We passed a fish farm in the form of a houseboat sitting in a wide stretch of seawater, and we spotted Lanta Old Town in the distance to our right. Then we turned back into narrow channels again and enjoyed the magical atmosphere of life in the mangrove forest.
We passed local fishermen in other longboats. Their relaxed body language suggested that they enjoy an idyllic life on the water. Various species of shore birds proliferate the area, including the lesser egret. Birds flew in great numbers out of the mangrove trees and over our boat. We also enjoyed the flying fish that skimmed along the water close to the boat.
The highlight of the adventure for Khun Luen was his specialty of “feeding the friendly monkeys” (as advertised in the brochure). The monkeys were long tail macaques that live in the mangrove forest. They are quite accustomed to Khun Luen bringing tourists and fruit for them to enjoy. Khun Luen maneuvered the boat up to the mangrove trees so that a dozen monkeys could jump onto the boat. It quite startled us initially! We knew wild macaques from living in the jungle in Sumatra and they can be quite vicious.
Surprisingly, these monkeys were almost domesticated in that as Khun Luen moved to the front of the boat, they climbed up his legs, almost pulling his pants down. Khun Luen’s smile was as wide as the macaque’s tail is long! The monkeys were all over him, clambering to get their share of the fruit. It was hilarious!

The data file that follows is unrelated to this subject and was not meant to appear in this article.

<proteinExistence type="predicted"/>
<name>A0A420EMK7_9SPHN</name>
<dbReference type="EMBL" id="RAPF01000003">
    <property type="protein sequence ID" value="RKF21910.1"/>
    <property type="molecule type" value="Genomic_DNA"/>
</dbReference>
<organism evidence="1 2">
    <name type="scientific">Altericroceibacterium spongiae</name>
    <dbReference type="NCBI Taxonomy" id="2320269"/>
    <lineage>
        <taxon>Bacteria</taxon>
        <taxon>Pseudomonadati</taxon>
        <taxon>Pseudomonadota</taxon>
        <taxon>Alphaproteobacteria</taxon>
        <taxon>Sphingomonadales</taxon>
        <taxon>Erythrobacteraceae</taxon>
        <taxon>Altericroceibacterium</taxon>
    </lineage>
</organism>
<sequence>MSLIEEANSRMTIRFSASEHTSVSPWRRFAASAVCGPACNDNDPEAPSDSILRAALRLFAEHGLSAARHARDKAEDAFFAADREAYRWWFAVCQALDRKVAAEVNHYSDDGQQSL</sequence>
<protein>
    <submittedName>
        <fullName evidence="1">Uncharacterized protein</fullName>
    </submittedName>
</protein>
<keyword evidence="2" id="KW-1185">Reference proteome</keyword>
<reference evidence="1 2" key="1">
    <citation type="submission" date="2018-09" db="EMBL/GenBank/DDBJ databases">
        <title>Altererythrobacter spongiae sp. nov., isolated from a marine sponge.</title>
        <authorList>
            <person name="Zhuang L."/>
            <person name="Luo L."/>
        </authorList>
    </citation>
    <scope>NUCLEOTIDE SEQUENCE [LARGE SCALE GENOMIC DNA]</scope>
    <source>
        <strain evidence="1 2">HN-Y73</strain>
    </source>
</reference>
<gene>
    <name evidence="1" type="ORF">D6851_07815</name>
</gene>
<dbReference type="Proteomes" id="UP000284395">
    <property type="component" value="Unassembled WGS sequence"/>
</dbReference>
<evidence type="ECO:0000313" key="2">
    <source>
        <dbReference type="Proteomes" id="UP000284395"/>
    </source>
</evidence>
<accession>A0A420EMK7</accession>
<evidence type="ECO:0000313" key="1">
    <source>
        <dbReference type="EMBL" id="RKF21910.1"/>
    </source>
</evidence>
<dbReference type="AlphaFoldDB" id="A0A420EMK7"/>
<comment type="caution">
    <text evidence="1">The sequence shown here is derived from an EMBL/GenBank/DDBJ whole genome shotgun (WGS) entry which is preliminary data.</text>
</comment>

When the fruit was gone, Khun Luen returned to the helm and backed the boat away from the mangroves. The monkeys instinctively leaped from the boat, flying through the air to latch onto a mangrove branch and scamper to shore. Another successful monkey feeding expedition!
On the way back to the pier, we passed a group of kayakers. They were working very hard and would not cover anywhere close to the area we able to see and enjoy. A beautiful thing about the Mangrove Way experience is that you really feel you are supporting the local economy. Your money goes directly into the hands of the locals who run this little ecotourism enterprise.
In recent times the mangrove forests have become endangered. Since 1980 we have lost twenty per cent of the world’s mangroves. They have been removed for both urban development and for agricultural purposes. Some of the loss is the result of powerful tsunamis and other natural disasters that wash away the soil that sustains the plants. We are very fortunate to have an extensive mangrove forest on the east side of Koh Lanta.
Mangrove trees live in salty water, like ocean water. Mangrove forests are found along tropical and subtropical coastlines in both the western and the eastern hemisphere. The mangroves have massive root systems that protect the shoreline from soil erosion, even from hurricanes and tsunamis. They protect a special ecosystem of living species – including mammals, reptiles, amphibians and birds.
Various fish species , shell fish and crabs also thrive in the forest. Below are photos of the fiddler crab which can be viewed on the mangrove shore trail.In a small way, the Tung Yee Peng community is preserving the world’s mangrove forest. You cannot do this tour without increasing your awareness and appreciation of the special ecosystem of the mangrove forests.